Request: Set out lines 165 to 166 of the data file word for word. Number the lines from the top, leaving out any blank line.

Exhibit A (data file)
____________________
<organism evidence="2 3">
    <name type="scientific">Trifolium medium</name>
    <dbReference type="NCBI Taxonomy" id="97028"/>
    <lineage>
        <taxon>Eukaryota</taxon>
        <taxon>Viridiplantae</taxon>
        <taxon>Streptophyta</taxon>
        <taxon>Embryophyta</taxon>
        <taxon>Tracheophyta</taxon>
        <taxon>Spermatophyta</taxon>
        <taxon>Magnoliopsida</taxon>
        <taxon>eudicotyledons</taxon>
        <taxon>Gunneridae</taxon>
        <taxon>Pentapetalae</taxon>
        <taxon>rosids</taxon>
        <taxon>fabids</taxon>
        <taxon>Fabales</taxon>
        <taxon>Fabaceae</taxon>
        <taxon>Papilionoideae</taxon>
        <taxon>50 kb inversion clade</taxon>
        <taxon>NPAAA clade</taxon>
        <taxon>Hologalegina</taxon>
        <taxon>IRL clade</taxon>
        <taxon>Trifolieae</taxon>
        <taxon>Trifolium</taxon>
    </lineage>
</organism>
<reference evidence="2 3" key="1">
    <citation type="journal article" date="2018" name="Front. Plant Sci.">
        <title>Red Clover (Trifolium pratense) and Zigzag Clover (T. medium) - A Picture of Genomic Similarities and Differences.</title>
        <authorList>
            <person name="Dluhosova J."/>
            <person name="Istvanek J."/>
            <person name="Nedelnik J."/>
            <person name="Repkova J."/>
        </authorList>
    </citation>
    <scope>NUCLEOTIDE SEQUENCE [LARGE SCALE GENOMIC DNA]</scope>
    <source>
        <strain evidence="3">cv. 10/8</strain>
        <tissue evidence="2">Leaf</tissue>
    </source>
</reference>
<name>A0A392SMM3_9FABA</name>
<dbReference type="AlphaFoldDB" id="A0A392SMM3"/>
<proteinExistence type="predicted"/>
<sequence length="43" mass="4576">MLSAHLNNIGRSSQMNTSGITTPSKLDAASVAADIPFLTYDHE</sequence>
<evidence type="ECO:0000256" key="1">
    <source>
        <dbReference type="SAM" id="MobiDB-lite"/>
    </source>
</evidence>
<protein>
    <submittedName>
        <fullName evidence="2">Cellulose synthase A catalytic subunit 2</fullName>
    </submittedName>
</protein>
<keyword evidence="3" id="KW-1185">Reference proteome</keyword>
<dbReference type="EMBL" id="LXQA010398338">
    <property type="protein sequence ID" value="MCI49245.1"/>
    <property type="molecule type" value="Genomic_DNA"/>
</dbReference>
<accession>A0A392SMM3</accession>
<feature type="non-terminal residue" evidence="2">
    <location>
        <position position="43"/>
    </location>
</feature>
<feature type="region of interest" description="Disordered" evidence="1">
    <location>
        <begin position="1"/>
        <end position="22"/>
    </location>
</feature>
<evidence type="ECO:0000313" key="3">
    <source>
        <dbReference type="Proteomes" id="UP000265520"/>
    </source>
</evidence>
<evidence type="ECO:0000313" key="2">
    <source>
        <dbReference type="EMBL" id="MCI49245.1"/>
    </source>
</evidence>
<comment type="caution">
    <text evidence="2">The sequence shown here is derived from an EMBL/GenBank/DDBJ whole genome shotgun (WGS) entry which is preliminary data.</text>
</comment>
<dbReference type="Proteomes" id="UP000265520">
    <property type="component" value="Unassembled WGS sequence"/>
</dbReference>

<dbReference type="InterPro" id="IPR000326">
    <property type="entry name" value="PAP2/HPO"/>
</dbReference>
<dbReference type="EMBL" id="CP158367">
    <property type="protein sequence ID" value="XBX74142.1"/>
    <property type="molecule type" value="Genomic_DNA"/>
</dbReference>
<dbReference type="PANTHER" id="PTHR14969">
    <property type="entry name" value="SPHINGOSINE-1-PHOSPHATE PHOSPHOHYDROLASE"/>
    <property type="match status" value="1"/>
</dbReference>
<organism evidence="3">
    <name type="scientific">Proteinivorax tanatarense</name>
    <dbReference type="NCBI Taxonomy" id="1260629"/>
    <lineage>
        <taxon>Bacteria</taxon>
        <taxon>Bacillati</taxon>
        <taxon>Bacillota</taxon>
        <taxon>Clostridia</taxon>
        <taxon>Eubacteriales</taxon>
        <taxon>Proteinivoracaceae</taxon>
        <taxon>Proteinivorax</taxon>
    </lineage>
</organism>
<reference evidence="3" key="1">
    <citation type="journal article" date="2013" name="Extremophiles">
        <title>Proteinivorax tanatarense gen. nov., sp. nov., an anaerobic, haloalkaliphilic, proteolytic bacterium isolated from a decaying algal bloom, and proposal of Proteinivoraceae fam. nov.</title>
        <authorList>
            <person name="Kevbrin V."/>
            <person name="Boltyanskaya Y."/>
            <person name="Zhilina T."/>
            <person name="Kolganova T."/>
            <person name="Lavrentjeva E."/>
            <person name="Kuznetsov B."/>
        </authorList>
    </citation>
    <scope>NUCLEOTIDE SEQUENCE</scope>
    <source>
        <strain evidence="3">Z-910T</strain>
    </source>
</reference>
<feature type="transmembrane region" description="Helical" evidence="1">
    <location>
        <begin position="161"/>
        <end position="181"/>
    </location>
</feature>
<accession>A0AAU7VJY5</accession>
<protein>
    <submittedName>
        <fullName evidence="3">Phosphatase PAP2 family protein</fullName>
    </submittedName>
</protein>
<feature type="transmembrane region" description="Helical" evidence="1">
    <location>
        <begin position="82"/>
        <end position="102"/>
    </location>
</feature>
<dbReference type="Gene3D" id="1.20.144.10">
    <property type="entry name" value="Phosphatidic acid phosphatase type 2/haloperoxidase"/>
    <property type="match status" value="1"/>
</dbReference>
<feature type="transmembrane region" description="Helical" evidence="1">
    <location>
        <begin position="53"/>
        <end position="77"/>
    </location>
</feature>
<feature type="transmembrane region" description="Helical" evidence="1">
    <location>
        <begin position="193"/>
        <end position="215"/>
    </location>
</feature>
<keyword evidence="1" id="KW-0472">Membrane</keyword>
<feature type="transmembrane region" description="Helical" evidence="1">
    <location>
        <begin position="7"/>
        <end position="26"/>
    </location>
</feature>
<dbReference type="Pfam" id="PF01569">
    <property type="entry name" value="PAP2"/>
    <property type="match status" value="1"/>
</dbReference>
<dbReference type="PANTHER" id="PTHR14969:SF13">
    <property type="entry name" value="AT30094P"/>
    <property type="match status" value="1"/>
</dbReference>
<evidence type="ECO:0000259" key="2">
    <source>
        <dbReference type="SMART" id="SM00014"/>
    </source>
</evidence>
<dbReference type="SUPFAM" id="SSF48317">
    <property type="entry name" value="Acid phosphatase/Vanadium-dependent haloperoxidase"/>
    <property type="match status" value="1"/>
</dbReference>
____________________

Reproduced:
</feature>
<keyword evidence="1" id="KW-0472">Membrane</keyword>